### Excel Chart Add-Ins | Training | Charts and Tutorials | Peltier Tech Blog

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# Excel Charts for Statistics.

##### Excel Box and Whisker Diagrams (Box Plots).

Box and Whisker charts (Box Plots) are commonly used in the display of statistical analyses. Unfortunately, Microsoft Excel does not have a built in Box and Whisker chart type. You can create your own custom Box and Whisker charts, using stacked bar or column charts and error bars, in combination with line or XY scatter chart series to show additional data. The procedures in these tutorials have been updated to show how to add additional series (means of other populations, perhaps, or sets of target values). This page also links to a utility which can be used to generate Box and Whisker charts directly from population data. The Box Plot utility has recently been upgraded to provide more professional output, to correct treatment of outliers in horizontally oriented charts, to run tenfold faster, and to fix a few small bugs. The utility was previously updated to provide additional chart styles, and to correct problems experienced by some non-US users.

##### Peltier Tech Box and Whisker Chart Utility for Excel

I have developed the Peltier Tech Box and Whisker Chart Utility for Excel that allows a user to construct box and whisker charts directly from the raw Excel data. The utility builds the intermediate summary table and then creates and formats the box plot from this table. This utility is designed to work in Excel for Windows versions 2000 through 2010. The Box and Whisker Chart dialog is shown below:

Read about the Peltier Tech Box and Whisker Chart Utility for Excel.

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##### Simulated Probability Chart.

Microsoft Excel does not offer a built in capability to chart probability data, but the technique described here allows you to simulate a probability scale along a chart axis.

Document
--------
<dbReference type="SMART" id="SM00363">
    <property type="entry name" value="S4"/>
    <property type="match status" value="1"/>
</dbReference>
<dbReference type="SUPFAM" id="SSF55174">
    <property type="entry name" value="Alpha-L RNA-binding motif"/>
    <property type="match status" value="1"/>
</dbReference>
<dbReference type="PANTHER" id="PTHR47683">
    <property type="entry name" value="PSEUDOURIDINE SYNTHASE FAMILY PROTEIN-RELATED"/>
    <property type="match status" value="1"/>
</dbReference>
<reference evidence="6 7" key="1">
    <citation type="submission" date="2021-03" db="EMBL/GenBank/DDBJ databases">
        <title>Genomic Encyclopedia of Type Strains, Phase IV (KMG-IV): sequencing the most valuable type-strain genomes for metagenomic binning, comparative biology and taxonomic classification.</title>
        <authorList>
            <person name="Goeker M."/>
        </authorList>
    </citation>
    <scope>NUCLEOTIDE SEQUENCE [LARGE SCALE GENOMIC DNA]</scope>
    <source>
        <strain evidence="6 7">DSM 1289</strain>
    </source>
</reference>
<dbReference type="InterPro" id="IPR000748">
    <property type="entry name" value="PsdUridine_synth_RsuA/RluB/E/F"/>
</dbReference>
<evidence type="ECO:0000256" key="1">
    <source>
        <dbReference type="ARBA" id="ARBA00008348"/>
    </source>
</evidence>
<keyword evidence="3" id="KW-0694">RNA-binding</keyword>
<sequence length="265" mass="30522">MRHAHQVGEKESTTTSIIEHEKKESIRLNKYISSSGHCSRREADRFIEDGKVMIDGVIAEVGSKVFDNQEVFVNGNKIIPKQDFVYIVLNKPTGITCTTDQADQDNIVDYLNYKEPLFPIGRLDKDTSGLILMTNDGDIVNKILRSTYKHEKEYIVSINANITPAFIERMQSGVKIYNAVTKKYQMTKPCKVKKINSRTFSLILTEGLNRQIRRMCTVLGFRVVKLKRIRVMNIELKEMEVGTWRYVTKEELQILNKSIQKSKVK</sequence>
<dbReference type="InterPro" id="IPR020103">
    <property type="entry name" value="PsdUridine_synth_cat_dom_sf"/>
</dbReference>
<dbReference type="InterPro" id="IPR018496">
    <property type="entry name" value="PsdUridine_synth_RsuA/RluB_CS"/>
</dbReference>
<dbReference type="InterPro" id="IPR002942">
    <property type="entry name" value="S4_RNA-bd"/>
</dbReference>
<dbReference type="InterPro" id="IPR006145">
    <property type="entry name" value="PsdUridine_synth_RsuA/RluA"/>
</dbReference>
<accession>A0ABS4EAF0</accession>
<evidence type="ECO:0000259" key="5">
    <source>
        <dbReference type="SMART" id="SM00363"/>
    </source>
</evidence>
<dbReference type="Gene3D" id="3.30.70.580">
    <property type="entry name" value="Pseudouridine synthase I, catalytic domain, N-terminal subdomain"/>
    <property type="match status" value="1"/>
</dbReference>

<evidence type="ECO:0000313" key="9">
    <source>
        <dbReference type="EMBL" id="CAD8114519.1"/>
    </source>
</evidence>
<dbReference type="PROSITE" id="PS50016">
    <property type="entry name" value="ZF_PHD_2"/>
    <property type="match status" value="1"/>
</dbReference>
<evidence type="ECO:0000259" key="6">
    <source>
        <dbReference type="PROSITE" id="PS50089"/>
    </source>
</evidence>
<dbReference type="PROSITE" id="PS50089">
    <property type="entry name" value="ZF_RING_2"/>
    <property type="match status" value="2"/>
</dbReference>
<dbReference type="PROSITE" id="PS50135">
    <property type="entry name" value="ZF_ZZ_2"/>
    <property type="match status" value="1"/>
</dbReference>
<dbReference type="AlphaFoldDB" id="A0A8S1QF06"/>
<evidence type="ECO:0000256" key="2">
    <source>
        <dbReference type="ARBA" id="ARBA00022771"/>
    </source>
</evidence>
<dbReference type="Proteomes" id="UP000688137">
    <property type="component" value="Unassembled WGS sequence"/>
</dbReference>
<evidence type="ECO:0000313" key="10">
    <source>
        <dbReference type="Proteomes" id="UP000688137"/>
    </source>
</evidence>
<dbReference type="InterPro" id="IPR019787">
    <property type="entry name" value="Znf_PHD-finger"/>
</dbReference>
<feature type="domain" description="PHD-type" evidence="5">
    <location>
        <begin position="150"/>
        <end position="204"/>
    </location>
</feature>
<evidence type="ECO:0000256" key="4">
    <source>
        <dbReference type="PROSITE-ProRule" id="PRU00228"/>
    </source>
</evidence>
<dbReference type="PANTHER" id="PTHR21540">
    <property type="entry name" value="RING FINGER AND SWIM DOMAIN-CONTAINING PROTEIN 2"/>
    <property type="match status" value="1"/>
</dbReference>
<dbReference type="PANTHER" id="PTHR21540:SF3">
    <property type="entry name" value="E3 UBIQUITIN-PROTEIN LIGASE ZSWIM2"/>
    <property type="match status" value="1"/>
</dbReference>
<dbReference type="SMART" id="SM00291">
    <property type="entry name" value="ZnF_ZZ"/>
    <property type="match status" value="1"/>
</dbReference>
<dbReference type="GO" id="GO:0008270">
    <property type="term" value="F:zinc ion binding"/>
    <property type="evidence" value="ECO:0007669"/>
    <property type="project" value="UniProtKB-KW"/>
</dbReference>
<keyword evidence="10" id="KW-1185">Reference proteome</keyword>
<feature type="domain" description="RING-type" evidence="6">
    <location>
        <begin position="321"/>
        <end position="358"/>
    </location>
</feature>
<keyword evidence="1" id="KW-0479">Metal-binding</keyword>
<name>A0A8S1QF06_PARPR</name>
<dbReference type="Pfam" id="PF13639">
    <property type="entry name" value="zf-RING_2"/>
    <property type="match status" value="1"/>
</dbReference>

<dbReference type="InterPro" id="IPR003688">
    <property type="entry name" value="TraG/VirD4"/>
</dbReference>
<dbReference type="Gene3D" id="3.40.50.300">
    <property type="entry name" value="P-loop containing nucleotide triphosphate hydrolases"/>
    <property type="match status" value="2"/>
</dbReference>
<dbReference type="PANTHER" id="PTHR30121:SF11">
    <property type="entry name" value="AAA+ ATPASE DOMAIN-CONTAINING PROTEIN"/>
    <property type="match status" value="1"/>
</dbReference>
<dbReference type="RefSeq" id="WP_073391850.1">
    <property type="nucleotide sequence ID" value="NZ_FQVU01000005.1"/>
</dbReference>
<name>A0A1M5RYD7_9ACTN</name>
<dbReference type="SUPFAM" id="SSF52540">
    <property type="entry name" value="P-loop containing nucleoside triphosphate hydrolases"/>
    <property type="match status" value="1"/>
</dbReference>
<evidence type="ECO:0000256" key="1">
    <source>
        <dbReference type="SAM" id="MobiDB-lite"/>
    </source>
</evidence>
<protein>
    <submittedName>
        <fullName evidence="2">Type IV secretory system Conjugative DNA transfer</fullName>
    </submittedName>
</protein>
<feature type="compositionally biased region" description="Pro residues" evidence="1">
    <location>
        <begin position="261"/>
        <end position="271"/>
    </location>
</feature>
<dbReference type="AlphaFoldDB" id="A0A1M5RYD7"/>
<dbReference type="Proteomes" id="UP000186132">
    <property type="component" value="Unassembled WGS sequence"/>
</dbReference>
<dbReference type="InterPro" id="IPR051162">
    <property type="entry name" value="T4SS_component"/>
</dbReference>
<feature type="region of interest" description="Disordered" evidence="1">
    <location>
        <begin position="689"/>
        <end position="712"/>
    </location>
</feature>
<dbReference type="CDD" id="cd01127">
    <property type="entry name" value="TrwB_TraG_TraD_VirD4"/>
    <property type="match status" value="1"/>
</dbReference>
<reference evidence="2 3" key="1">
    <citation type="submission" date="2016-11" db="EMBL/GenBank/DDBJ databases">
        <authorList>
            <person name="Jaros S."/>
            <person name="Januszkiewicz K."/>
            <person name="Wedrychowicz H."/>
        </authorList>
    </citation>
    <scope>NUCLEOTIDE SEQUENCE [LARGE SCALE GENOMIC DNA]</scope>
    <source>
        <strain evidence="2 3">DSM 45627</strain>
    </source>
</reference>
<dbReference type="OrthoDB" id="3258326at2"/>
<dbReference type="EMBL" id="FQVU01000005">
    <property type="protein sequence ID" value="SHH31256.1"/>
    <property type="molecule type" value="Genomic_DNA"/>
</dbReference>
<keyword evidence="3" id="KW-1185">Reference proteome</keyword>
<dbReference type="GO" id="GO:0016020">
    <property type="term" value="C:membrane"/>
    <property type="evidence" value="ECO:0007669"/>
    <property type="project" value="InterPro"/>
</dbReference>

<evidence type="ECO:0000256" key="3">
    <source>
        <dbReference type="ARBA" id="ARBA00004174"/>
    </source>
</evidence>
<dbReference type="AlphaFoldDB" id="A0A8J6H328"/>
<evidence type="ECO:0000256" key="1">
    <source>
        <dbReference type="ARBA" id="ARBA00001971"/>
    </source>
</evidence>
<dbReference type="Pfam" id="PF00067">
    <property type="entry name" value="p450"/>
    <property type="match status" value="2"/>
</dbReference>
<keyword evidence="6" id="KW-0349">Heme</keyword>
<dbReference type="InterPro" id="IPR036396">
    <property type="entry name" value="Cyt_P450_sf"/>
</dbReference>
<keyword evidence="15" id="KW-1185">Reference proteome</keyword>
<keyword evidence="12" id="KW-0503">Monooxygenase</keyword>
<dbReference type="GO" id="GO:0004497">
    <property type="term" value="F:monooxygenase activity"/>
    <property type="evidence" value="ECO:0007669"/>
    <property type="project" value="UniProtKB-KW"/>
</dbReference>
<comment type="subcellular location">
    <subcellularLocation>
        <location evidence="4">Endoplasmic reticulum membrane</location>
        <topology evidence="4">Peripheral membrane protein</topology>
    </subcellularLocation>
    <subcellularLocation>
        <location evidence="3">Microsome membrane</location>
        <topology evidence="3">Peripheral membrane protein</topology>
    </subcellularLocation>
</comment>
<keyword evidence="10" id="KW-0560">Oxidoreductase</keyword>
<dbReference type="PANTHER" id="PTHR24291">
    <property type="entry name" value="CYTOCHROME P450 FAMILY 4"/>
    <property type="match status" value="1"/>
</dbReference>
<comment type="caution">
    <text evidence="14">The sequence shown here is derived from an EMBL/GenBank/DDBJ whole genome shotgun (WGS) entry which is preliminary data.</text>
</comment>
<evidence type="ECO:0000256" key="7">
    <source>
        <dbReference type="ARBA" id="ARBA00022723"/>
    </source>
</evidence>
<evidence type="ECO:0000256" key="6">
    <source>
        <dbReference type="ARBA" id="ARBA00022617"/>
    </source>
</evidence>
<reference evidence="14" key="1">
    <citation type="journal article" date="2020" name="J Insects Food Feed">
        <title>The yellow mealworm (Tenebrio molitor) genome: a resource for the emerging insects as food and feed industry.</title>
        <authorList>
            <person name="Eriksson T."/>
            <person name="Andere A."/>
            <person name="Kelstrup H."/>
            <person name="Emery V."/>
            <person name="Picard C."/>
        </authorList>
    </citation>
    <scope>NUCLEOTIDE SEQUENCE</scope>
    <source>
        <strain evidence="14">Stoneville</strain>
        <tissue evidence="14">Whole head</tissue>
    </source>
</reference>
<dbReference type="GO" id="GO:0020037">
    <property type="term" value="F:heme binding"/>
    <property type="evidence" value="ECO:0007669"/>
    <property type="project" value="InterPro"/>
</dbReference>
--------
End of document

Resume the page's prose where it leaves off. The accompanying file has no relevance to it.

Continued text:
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##### Histograms.

A histogram is a column chart which shows the distribution of a population's values over the range of values. This page examines a few ways to generate histograms in Excel.

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##### Custom Histograms.

Suppose you want to chart the relative frequency of numbers in a list. Suppose further that instead of a bland column chart, you want to put an X in the histogram for every occurrence of a value. You can do this with a scatter chart, using a procedure offered by Excel MVP Debra Dalgleish in the Microsoft Charting news group.

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##### Run Chart with Mean and Standard Deviation Lines.

Microsoft Excel does not offer a built in capability to draw lines corresponding to statistical values for a series, such as the mean and the mean ± k standard deviations. The example on this page shows how to add statistical indicators to a simple run chart.

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##### Dynamic Control Chart.

This zipped Excel file draws a control chart from data within a dynamic range on the worksheet, adds lines for Mean, UCL, and LCL, and updates same as data evolves. Contains randomly generated values in this demo. Features include a chart axis rescaling algorithm which is simple but effective in limited testing, and code that formats a data point's marker based on its value. (Warning: incompletely documented.)

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##### Creating Paired Comparison Charts in Microsoft Excel.

A paired comparison chart is used to compare pairs of experimental values over a set of different conditions. The paired comparison chart above has a pair of data points at each of three conditions. The chart is part of a larger study examining the direction of plant species interactions (vertical or Y axis) across an estuarine salinity gradient (salt, brackish, or oligohaline marshes, along the category or X axis) and with and without small mammal herbivores (pairs of points). The numbers beside each point indicate the number of observations.

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##### Interactive Parallel Coordinates Chart

A parallel coordinates chart, or profile plot, is a useful way to compare several sets of observations (here, one set per quarterback) of a combination of different factors (offensive categories). The entire population, or at least a broad set of data, is generally shown in a subdued color (the gray lines in the chart) while one or more individuals are highlighted for inspection (the blue and red lines).

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